• Everybody Knows: Leonard’s vocal delivery was particularly growly this night, I’m guessing deliberately (since on every other song he sounded normal). Absent from the previous performance, Cohen’s cheeky off-mike singing during the choruses made a lusty return. Maddeningly almost audible on this night πŸ™‚
  • Who By Fire: Javier’s solo changed again … and this one got a massive response from this worked-up audience.
  • Born In Chains: This song has been absent from the last several performances. It returned here in a slightly modified form, with Leonard doing a lot less of the singing. The sections where he normally sang with the girls, the girls got to sing solo. Cohen only sang on the chorus bits (“Word of word …”). This kind of gave the song a different melodic feel. I have the impression this arrangement may not have been rehearsed too many times, since when Sharon and the Webb sisters began the verse “The soul unfolds”, they didn’t quite start in unison. At the very beginning of the song, a woman called out from the crowd “Your our man, Leonard!”
  • Chelsea Hotel #2: This song was likewise very well received. At several moments during the verses (e.g., when singing about Janis having made a “rare exception”), there was solid bursts of spontaneous applause.
  • Anthem: Dino was introduced as playing the “ebony clarinet.” Rafael must have had a falling out with “it”, since he is back to only clipping “it”‘s toenails.
  • Tower of Song: The audience was quite responsive to Leonard during his performance of this song. He gave his usual spoken intro thanking people for coming back and saying how the keyboard was pretty sophisticated and the audience probably hadn’t seen anything like it before. A man shouted from the floor “It’s a …” (what sounded like a model number of a keyboard)”. So clearly, Melbournians *had* seen something like it before. Leonard’s keyboard solo got applause when it began, in the middle, and at the end (the last with a big ‘woah’ from somewhere behind where I was sitting) … which I think is a first. Afterwards he said “ah, you’re too kind friends”. As you’d imagine with this audience, the line about being born with a golden voice also got a huge response.
  • Suzanne: Leonard gave a much more elaborate instrumental intro to this song. Straight after that, however, he made a bit of a false start with the first line of lyrics and had to twiddle a few bars of guitar before restarting. But Our Man has such grace and poise in such situations, that even such moments look like moments of grace. Surely the mark of a sublime performer. There were a few ecstatic screams from the audience.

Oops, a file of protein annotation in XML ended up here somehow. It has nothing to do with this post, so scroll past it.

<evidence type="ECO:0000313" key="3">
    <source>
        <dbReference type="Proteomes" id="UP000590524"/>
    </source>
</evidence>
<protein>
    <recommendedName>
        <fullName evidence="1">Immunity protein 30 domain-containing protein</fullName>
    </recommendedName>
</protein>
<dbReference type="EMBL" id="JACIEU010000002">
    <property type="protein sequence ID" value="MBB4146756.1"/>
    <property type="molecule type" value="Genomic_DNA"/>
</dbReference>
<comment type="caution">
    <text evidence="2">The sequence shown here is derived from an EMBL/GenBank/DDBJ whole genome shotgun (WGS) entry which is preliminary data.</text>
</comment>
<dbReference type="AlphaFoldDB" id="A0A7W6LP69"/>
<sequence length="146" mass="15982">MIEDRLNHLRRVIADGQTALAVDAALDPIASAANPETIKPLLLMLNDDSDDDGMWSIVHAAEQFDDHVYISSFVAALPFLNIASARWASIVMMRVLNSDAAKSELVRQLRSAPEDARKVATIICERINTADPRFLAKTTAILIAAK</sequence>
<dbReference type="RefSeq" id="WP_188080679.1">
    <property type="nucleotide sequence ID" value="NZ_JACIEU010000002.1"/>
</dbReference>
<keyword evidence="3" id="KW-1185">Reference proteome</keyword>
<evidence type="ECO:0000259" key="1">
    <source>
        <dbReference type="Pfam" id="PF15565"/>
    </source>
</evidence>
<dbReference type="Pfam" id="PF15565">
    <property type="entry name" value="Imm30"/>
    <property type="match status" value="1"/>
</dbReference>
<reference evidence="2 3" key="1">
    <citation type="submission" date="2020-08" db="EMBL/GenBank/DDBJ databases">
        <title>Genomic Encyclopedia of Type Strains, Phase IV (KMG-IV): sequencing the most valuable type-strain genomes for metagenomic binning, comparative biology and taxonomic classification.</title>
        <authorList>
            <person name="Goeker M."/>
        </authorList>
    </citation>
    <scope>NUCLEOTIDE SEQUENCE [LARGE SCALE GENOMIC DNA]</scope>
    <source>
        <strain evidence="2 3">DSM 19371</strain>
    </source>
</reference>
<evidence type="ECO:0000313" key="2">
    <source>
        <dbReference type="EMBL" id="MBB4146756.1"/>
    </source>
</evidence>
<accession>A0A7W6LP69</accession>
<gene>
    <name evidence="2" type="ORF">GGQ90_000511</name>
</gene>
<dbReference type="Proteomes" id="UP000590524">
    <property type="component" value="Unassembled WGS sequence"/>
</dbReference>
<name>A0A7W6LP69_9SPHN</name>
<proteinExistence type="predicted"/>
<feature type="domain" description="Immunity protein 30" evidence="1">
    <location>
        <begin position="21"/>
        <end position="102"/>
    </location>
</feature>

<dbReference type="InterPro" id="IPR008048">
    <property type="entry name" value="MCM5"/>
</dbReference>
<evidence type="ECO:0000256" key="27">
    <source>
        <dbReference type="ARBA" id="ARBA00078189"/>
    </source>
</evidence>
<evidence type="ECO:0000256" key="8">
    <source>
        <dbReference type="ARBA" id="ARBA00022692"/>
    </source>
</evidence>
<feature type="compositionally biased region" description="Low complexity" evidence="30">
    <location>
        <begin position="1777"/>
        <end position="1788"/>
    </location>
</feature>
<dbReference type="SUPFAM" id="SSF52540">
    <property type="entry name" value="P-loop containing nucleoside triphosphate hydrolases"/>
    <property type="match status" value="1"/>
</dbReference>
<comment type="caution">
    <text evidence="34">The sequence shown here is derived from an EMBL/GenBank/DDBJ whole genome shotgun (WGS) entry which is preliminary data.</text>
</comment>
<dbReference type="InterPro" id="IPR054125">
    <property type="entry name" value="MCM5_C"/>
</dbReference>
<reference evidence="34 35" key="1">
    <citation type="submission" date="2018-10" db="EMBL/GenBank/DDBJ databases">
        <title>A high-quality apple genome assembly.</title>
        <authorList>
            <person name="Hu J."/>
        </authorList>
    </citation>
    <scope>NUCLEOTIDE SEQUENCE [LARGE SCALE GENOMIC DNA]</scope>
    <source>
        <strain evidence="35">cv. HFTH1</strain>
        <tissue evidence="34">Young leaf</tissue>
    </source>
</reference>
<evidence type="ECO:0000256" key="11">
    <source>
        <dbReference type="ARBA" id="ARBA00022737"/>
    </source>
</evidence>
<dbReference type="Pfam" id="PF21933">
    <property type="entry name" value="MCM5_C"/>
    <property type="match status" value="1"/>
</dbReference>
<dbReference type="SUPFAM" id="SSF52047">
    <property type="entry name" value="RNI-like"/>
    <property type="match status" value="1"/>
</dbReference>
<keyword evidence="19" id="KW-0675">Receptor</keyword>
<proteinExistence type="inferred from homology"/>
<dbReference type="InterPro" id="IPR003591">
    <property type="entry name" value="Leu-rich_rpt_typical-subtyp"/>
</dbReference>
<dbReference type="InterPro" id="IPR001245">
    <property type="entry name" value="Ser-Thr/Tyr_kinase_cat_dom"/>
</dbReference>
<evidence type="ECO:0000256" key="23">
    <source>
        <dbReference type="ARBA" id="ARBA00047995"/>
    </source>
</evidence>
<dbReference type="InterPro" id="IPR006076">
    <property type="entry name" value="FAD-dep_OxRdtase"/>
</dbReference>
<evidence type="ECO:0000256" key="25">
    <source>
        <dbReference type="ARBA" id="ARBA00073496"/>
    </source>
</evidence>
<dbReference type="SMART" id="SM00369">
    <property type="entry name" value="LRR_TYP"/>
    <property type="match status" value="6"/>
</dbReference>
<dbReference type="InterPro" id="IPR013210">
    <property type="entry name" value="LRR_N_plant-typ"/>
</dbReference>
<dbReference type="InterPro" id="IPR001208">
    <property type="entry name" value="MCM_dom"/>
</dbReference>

• Feels So Good: This was another song that received it’s first Australian performance here. Neil’s organ intro seemed longer than I remember it: sort of sets the mood for the song quite well. There was a minor lyric change (in a song that has gone through constant lyrical change since its first performance): after the line about “the river to the sea” the next couple of lines became “It’s all a blur, whatever it was .. meant to be” leading into the lines about “you were the world.”
  • The Partisan: The fever pitch of the audience rowdiness was probably at the end of this song, where during the applause there were many *many* people shouting out ‘woohs’ and the like. Then, from the middle of the seated area, one or two people literally started wailing — there’s really no other word for it. I think it even threw Leonard, since he paused for a moment and said “thank your for your howling.” Then someone loudly yelled “Thank *you*, Leonard!”
  • Hallelujah: “I didn’t come to Melbourne to fool you”
  • A Thousand Kisses Deep: With the audience being a bit rowdier than usual, it wasn’t too surprising that there was fairly generous applause and laughter at a few key points in the recitation. The lines “been working out, but it’s too late, it’s been too late for years” here got quite a few laughs. At other moments, the audience was in awed silence … so an interesting contrast.
  • If It Be Your Will: This was simply an amazing performance of this song by the Webb Sisters, with particularly beautiful vocal harmonies. Perhaps the best version I’ve heard.
  • So Long Marianne: Leonard totally nailed this song … the verse sung with the bouquet of flowers was just the icing on the cake.
  • Closing Time: Leonard started by saying “I’ve gotta inform you now that the boss has told me it’s Closing Time.” His spoken outro got a bit of a revamp, with the lines about “giving the night a ticket” going first, to be followed by the lines about “stacking up the chairs.” He finished up by saying “They’re turning off the Budweiser sign; the car park’s kinda dark, so be careful it’s your car you get into when you drive away. Remember not to catch a summer cold.” When he walked off stage the crowd was literally buzzing.

The UHTC moves now to perform a show in Hobart on Monday. I have the good fortune to have tickets to this show, which should be quite interesting as Hobart (and the venue) is by far the smallest city the tour will be visiting. Here’s hoping for an enthused small town crowd! Leonard also does play another show in the Melbourne area — the Hanging Rock show (an outdoor show held in a national park about an hour’s drive north of Melbourne) a little later in the tour.